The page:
Conditions Guanidinoacetate Methyltransferase Deficiency

Guanidinoacetate methyltransferase (GAMT) deficiency is an inherited condition that affects the body’s ability to produce creatine. Without an adequate supply of creatine, the body is unable to use and store energy properly. This can cause severe neurological problems such as intellectual disability, limited speech development, recurrent seizures, behavioral problems, and involuntary movements. Fortunately, early diagnosis and treatment can lead to improved health and development in children affected by GAMT deficiency.

Condition Type

Other Disorders

Frequency

Guanidinoacetate methyltransferase (GAMT) deficiency is a very rare condition with less than 150 individuals diagnosed worldwide. In the United States, GAMT deficiency appears to be more common in Utah with one of every 120,000 babies affected by the condition.

Also known as

  • GAMT
  • GAMT
  • GAMT deficiency
  • Creatine deficiency syndrome due to GAMT deficiency

Follow-Up Testing

Your baby’s doctor may ask you if your baby is showing any of the signs of guanidinoacetate methyltransferase deficiency (see Early Signs, below). If your baby has certain signs, your baby’s doctor may suggest starting immediate treatment.

If your baby’s newborn screening result for guanidinoacetate methyltransferase (GAMT) deficiency was out of range, your baby’s doctor or the state screening program will contact you to arrange for your baby to have additional testing. It is important to remember that an out-of-range screening result does not necessarily mean that your child has the condition. However, it is very important that you go to your follow-up appointment for a confirmatory test. The harmful effects of untreated GAMT deficiency can occur in early infancy so follow-up testing must be conducted as soon as possible to determine whether or not your baby has the condition.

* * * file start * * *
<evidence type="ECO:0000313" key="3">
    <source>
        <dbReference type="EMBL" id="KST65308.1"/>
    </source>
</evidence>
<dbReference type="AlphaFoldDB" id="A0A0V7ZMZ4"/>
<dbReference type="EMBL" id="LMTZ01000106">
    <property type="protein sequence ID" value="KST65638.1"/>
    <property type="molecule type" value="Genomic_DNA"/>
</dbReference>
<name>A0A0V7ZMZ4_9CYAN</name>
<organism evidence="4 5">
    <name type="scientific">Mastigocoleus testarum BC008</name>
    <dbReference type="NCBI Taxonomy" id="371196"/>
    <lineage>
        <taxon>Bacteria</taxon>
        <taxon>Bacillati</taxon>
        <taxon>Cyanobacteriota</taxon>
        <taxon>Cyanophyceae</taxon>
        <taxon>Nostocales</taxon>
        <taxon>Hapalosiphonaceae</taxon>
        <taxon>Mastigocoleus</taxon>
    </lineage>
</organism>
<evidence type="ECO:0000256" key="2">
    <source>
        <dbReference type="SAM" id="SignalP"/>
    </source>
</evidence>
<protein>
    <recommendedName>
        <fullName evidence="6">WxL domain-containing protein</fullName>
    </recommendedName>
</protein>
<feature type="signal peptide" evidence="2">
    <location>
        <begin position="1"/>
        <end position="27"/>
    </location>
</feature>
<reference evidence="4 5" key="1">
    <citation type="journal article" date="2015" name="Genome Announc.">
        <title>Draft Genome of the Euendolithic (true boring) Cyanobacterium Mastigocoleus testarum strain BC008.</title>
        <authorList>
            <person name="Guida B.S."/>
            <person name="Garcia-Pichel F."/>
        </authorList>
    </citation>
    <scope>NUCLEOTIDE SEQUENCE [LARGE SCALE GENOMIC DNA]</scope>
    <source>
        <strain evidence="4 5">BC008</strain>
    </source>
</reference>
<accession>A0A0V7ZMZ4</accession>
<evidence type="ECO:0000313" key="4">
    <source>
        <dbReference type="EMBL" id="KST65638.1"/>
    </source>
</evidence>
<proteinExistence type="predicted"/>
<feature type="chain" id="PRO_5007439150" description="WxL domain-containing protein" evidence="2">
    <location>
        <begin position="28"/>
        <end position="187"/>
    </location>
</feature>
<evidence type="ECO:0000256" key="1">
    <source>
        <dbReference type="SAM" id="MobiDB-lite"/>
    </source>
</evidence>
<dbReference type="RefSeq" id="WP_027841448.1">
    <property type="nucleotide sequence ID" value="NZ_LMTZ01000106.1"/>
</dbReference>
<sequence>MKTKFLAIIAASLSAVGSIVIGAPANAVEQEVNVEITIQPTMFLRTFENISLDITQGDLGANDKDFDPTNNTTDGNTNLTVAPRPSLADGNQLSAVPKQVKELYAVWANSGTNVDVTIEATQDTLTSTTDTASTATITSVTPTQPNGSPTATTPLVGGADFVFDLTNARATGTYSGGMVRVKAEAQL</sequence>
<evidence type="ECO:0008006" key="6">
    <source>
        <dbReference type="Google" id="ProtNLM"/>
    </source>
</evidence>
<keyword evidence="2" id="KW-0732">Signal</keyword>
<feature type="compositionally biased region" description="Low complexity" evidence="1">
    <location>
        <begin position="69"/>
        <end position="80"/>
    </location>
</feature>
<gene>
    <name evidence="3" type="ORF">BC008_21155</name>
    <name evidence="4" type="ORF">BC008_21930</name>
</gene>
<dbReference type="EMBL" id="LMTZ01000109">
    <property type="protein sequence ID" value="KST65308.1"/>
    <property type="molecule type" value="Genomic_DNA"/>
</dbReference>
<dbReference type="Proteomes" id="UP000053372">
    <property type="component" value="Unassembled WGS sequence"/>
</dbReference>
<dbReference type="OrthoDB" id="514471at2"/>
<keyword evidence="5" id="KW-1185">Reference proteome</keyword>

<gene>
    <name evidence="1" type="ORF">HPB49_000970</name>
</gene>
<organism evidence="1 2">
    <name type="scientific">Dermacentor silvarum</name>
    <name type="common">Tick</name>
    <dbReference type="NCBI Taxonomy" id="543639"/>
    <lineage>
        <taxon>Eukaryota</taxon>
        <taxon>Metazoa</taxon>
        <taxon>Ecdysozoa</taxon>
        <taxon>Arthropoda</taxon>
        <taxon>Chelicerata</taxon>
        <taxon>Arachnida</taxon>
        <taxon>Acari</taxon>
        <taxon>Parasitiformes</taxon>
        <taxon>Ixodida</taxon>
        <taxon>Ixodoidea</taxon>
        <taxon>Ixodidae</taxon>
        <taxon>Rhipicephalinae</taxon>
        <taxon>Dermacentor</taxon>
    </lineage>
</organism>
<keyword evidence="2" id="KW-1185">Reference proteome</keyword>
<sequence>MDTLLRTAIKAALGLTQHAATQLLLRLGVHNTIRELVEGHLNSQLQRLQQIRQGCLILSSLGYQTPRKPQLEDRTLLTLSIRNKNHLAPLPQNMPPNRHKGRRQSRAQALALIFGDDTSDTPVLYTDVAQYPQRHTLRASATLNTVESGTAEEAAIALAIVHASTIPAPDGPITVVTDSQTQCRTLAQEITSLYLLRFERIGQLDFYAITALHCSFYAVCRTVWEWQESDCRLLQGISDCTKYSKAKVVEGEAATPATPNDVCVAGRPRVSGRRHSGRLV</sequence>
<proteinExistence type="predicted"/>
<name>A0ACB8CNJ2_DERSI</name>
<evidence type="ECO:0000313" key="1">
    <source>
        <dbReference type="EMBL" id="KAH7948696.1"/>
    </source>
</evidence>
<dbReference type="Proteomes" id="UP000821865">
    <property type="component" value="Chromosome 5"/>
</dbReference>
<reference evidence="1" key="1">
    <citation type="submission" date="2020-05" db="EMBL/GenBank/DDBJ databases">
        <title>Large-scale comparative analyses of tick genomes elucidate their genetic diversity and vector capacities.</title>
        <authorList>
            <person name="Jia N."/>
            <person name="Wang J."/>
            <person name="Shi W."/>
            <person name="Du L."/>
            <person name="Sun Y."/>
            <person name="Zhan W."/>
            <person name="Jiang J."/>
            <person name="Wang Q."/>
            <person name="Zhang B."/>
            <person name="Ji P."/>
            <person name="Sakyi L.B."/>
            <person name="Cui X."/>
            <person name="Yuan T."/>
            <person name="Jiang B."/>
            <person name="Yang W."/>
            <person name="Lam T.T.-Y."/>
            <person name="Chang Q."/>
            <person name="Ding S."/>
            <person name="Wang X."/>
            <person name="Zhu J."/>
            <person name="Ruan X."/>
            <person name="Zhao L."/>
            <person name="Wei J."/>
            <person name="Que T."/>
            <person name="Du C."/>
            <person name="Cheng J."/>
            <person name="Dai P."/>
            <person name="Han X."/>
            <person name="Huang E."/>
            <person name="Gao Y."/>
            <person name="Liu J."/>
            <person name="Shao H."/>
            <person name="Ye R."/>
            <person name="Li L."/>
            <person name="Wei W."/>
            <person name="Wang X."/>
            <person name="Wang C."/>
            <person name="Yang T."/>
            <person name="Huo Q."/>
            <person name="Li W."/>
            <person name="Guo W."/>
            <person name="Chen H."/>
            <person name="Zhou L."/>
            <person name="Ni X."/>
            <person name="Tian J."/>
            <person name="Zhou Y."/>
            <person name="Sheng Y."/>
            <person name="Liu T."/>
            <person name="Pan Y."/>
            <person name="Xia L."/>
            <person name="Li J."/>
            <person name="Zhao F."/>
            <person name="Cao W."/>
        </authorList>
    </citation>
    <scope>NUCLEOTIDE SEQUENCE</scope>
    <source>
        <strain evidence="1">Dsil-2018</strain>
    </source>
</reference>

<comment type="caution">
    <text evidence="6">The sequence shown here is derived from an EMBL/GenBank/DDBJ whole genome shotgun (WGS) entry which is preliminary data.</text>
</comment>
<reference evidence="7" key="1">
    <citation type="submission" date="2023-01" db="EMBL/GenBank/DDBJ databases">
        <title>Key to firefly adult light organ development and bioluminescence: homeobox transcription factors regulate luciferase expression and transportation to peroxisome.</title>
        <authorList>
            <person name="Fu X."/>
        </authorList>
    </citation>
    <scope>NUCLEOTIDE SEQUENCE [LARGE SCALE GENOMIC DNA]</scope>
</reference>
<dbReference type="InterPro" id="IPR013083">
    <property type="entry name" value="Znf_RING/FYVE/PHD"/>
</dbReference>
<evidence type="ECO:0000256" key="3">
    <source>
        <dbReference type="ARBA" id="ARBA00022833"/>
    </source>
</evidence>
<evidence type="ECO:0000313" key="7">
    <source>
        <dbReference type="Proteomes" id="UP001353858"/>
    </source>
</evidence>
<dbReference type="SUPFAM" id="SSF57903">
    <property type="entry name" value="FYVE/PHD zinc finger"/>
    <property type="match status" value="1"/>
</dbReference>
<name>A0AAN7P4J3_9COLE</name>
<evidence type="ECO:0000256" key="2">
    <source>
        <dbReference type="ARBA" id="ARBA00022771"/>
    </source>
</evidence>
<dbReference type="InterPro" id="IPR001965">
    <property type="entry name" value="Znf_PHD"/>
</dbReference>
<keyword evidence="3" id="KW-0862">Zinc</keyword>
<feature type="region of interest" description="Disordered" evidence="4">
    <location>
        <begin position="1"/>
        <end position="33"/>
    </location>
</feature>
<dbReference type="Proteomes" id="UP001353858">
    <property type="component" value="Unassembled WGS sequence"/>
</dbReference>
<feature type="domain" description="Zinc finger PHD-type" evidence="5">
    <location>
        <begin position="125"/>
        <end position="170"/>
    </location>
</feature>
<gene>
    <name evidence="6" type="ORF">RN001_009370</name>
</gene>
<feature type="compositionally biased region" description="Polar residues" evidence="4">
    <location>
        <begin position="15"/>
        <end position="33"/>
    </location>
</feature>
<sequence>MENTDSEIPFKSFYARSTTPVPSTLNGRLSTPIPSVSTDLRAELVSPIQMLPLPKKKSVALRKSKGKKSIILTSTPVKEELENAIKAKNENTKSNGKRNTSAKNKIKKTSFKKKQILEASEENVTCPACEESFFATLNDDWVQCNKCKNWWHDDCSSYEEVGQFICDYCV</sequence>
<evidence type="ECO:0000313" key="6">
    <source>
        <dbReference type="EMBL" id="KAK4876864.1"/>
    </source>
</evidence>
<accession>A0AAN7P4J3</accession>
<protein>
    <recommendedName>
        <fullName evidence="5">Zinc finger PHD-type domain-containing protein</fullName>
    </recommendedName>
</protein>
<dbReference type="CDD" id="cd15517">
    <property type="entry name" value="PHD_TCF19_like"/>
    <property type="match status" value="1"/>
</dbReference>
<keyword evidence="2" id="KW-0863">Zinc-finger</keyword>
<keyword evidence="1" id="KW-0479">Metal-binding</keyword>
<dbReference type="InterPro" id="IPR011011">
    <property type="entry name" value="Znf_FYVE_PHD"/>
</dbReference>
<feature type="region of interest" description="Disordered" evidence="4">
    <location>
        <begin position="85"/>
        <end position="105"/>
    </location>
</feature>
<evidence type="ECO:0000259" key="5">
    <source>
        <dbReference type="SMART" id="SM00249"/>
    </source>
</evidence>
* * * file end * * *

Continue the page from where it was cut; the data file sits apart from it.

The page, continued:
Follow-up testing will involve checking your baby’s blood and urine for signs of GAMT deficiency. Because GAMT deficiency affects the body’s ability to make creatine, babies with the condition often have reduced levels of creatine in their blood and urine. Affected babies may also have elevated blood and urine levels of guanidinoacetate, a compound that is typically used to make creatine. In babies with levels suggestive of GAMT deficiency, genetic testing is often recommended to confirm the diagnosis.